In 2019 Victoria Garrick Browne, a former Division I women’s volleyball player for the University of Southern California, founded The Hidden Opponent (THO), a national nonprofit organization dedicated to raising awareness for student-athlete mental health and addressing the stigma within sports culture.
The organization has over 800 student ambassadors, “Campus Captains,” in over 500 campuses nationally and abroad. One of the campuses with a THO organization implemented is right here at California State University, Monterey Bay (CSUMB), led by Campus Captains and volleyball players Jackie Wahl and Kalia Uota.
They both were fans of Browne before she started the organization and when she opened it, Uota was the first one interested in creating a new chapter at CSUMB. The volleyball Head Coach Courtney Materazzi encouraged her to apply to become a Campus Captain for the university. When Uota started the chapter, Wahl was interested and joined and became a Campus Captain shortly after.
THO has been at CSUMB for two years, with Uota and Wahl leading the way. They both believe that the mission of THO is vital as it allows them to raise awareness better and destigmatize mental health within the athletics department at the university.
“It’s super important because I think getting out there that there’s a resource for mental health for athletes is good to spread awareness about it. The ultimate goal is to destigmatize mental health and opening up a chapter here is good for our athletic department and the whole school,” said Wahl.
“We thought it would be best to start a chapter to bring more resources to campus. There was interest from people on other teams that also saw the importance of mental health awareness. It was the main reason we wanted to bring a full chapter to our campus,” said Uota.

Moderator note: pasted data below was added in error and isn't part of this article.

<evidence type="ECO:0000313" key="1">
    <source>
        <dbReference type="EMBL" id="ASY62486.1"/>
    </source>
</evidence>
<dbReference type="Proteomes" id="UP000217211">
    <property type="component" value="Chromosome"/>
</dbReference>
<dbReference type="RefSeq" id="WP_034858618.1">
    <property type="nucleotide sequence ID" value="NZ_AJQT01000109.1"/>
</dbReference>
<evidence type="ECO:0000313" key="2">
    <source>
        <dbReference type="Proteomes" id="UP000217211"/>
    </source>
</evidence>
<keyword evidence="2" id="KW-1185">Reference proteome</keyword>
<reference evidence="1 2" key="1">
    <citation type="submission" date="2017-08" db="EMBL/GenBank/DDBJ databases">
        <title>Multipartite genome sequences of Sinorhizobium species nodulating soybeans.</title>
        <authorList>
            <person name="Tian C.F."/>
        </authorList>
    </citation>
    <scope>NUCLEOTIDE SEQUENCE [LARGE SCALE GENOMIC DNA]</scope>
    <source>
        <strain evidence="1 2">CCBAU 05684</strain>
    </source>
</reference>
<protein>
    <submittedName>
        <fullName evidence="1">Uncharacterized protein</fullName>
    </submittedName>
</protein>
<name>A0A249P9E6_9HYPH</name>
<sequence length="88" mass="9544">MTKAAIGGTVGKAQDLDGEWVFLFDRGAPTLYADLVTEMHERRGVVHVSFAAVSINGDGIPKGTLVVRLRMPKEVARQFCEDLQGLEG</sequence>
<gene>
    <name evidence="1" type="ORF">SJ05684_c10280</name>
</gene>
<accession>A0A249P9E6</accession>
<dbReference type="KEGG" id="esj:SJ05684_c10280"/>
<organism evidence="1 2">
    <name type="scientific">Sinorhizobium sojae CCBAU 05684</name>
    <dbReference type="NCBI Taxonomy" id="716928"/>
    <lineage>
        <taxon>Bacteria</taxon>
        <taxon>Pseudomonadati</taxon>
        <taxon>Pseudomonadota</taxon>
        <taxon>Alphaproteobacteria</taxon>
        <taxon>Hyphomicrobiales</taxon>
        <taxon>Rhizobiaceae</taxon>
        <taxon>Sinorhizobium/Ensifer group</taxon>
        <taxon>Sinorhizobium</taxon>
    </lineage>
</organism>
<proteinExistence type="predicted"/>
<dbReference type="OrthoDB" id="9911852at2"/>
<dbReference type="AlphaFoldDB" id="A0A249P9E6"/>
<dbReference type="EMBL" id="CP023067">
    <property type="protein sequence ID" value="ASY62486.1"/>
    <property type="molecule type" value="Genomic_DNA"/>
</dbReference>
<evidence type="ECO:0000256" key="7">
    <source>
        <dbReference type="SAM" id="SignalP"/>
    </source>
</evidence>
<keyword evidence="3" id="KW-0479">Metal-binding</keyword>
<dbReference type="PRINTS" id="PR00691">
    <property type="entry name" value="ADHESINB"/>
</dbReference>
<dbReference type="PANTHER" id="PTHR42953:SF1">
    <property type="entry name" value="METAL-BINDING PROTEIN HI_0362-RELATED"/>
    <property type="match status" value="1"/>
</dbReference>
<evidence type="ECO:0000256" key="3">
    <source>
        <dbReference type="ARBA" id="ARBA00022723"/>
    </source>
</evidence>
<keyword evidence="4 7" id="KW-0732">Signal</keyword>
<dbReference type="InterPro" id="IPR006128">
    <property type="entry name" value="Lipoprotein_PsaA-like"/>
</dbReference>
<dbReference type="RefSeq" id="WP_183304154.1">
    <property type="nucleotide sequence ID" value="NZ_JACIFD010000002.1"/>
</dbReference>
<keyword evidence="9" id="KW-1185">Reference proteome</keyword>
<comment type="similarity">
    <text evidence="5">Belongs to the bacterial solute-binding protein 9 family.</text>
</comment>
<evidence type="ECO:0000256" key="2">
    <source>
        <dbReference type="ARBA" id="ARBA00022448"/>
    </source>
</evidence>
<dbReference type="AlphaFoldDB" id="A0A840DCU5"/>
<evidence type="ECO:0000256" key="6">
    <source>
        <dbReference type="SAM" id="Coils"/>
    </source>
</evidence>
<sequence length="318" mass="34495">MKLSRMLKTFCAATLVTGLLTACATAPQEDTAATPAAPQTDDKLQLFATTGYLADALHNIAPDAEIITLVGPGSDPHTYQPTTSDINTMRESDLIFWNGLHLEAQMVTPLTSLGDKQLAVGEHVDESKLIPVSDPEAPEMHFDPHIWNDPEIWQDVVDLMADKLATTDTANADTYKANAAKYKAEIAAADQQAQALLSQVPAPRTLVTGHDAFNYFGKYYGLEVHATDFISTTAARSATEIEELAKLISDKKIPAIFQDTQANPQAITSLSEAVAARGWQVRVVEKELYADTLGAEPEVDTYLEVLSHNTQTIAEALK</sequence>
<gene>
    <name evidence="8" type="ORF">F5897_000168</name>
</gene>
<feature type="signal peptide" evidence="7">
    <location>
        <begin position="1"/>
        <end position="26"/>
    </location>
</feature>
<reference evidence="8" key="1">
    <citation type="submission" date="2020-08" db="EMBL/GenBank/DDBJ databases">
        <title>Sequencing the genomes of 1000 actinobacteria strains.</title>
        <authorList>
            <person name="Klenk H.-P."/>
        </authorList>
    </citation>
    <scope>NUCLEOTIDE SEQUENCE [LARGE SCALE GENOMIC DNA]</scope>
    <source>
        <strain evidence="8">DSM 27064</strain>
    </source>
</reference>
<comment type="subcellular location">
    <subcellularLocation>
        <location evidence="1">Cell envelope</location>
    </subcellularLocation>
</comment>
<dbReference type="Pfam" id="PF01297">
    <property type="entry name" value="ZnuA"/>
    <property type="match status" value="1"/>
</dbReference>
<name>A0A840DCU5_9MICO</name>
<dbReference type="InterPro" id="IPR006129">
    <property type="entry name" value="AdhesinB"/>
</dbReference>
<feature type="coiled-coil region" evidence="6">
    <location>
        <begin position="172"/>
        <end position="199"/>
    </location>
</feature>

Mental health is vital to Wahl and Uota as they both have struggled with their own mental health issues as student-athletes. Through THO, they have been able to learn more about their mental health and have connected with other student-athletes who have gone through the same issues as they have.
“I have struggled with mental health in my sport, specifically performance anxiety. It is like an unspoken elephant in the room that so many people struggle with,” said Wahl. “I would always feel kind of weird and apart from my teammates and it didn’t feel like it was normal, but as I discovered THO, I realized that it was very common. I think talking about it and having available resources will help so many people realize that you’re not alone.”
They want student-athletes to know that there are essential readily available resources they can access if they are struggling with mental health-related issues. However, they acknowledge that it is difficult for most people to reach out for help for various reasons. They believe destigmatizing mental health in athletics can help alleviate that problem if people view student-athletes as more.
“As an athlete, you’re kind of told to push through in a way, regardless of how anything makes you feel, and because mental health isn’t something that you can see, a lot of coaches and people overlook its importance,” said Uota. “At the end of the day, people and coaches need to realize that athletes are human too. It’s OK to rely on people and ask for and seek help.”
If you are interested in joining or want more information about the THO chapter at CSUMB, follow @tho_csumb on Instagram and The Hidden Opponent @ CSUMB on MyRaft for more information about resources available in the Monterey Bay area.